With over half the S&P 500 (SPY) constituents reporting earnings, results have been broadly positive as earnings per share have expanded by 6.74%. Constituents showing positive year-over-year growth have more than doubled those showing declines (179:84). Companies beating consensus analyst estimates have more than tripled those disappointing (203:64). Most of the earnings growth was driven by top-line sales, which expanded by 5.68%. Net income has grown by 6.32% with the remainder of EPS growth driven by a reduction in shares outstanding as corporations continue share buybacks with their cash-rich balance sheets.
The gains have been relatively broad based with information technology companies (XLK) leading the way and materials producers (XLB) and utilities (XLU) lagging. Below is a chart of quarter-to-date earnings performance by sector.
While earnings growth has moderated (see chart below), many market participants have been calling for flat or negative earnings growth as top-line results were presumed to be pressured by the economic malaise in Europe and fiscal drag from the government sector domestically. Others have contended that earnings growth has been spurred mostly by driving margins to unsustainably high levels through expenditure reductions in this low economic growth environment. Earnings have continued to defy analysts' downward revisions as earnings growth thus far through the reporting cycle is only marginally lower than the trailing fifty year average S&P 500 earnings growth rate of 7.9%. While growth has slowed, readers should remember that the trailing period comparables are becoming tougher as we move further past the end of the recession.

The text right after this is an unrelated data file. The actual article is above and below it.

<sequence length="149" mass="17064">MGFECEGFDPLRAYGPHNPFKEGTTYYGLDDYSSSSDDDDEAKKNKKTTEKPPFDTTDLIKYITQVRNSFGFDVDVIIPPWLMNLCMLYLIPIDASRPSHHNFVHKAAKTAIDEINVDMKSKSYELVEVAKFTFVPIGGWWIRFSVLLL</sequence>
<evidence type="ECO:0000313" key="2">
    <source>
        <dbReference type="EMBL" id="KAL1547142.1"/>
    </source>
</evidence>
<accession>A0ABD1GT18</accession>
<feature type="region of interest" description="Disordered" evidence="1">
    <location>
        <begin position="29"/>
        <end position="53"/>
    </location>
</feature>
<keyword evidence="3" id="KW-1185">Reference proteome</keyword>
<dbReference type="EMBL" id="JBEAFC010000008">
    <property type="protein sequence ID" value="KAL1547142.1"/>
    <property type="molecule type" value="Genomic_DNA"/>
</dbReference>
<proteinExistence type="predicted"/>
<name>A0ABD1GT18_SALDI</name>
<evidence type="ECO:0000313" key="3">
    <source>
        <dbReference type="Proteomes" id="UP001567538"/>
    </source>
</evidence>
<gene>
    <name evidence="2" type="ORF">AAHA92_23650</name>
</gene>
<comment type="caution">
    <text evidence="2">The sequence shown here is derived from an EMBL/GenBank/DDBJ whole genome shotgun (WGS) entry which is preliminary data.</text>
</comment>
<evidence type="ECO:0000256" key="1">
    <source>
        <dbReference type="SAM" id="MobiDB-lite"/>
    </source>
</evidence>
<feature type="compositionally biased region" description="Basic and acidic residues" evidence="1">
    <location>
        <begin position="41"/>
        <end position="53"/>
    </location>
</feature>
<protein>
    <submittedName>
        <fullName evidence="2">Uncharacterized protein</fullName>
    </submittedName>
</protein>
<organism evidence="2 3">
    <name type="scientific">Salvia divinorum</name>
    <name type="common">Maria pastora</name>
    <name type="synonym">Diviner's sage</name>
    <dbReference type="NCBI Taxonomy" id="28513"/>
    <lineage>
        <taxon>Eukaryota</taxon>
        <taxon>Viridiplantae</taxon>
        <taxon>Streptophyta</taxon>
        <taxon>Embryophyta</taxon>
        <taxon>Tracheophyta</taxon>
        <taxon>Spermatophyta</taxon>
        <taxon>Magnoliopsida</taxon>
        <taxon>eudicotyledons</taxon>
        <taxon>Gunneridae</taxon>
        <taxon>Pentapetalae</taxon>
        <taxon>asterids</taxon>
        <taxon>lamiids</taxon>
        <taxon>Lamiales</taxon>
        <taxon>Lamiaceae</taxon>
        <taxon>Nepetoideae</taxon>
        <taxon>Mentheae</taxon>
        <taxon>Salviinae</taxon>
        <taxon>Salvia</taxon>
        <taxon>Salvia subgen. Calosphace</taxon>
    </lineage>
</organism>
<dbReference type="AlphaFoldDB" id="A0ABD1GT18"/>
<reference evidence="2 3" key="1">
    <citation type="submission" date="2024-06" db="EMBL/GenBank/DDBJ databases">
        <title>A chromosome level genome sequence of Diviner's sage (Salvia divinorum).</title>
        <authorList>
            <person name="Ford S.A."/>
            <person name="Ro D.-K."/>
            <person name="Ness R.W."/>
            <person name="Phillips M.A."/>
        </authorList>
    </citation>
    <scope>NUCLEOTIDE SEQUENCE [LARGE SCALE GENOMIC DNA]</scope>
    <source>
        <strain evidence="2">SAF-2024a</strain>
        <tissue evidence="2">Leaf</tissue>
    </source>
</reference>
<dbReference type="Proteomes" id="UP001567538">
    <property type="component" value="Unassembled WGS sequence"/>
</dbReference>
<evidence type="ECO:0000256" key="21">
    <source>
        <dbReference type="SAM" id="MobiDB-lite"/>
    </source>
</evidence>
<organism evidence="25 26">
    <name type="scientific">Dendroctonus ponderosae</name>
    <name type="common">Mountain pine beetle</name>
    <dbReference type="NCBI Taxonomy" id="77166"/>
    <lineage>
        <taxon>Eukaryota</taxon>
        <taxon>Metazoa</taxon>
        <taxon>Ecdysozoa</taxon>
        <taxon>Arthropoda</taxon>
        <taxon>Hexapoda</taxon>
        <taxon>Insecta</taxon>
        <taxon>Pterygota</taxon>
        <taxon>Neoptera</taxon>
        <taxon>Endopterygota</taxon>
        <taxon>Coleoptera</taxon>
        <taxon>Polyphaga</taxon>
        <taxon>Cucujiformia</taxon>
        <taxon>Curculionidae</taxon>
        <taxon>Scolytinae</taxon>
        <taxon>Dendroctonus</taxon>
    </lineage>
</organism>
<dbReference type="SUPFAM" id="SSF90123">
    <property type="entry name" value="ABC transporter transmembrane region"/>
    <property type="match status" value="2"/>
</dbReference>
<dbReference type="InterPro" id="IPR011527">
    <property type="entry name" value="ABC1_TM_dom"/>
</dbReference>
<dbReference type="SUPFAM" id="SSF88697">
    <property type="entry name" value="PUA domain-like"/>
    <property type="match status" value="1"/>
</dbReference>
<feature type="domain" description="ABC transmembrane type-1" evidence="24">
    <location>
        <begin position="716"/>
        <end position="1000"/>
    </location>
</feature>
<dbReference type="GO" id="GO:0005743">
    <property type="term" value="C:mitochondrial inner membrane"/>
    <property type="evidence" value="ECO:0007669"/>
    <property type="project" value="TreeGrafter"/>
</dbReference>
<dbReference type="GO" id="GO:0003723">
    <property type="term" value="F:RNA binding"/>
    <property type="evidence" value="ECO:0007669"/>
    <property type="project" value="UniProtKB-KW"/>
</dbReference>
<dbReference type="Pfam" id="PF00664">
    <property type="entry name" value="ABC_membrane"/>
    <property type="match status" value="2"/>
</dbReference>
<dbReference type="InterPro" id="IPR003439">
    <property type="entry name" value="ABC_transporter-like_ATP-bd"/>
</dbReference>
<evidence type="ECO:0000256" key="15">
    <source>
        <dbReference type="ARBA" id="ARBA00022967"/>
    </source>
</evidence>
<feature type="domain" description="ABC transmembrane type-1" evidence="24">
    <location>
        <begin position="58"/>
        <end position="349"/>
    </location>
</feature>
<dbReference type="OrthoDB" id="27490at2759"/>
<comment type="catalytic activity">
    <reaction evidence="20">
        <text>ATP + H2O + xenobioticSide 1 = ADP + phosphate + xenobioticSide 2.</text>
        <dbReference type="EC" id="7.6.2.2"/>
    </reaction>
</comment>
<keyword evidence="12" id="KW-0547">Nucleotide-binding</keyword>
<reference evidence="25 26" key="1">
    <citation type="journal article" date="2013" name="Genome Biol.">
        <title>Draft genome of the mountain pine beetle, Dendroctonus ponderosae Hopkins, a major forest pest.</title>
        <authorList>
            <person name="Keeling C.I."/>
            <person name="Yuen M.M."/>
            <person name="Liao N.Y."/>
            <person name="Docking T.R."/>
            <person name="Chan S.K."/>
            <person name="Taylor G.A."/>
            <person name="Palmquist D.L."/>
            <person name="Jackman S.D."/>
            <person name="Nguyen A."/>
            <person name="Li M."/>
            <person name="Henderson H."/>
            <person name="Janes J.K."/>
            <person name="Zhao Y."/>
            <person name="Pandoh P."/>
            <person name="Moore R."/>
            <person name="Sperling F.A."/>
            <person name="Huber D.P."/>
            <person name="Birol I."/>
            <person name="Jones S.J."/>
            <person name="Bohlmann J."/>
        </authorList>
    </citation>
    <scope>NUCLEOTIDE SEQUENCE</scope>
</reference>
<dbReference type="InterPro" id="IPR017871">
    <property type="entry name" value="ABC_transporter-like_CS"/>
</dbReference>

A 6.74% annual earnings growth rate would produce 2012 earnings per share of $101.45. At Friday's close of 1403.36, the S&P 500 would need to climb 20% to return to its historical earnings multiple applied to the current price level. Investors can make there own determination about whether the risk premium inherent in equity prices is sufficient, but corporate earnings thus far side with the bulls.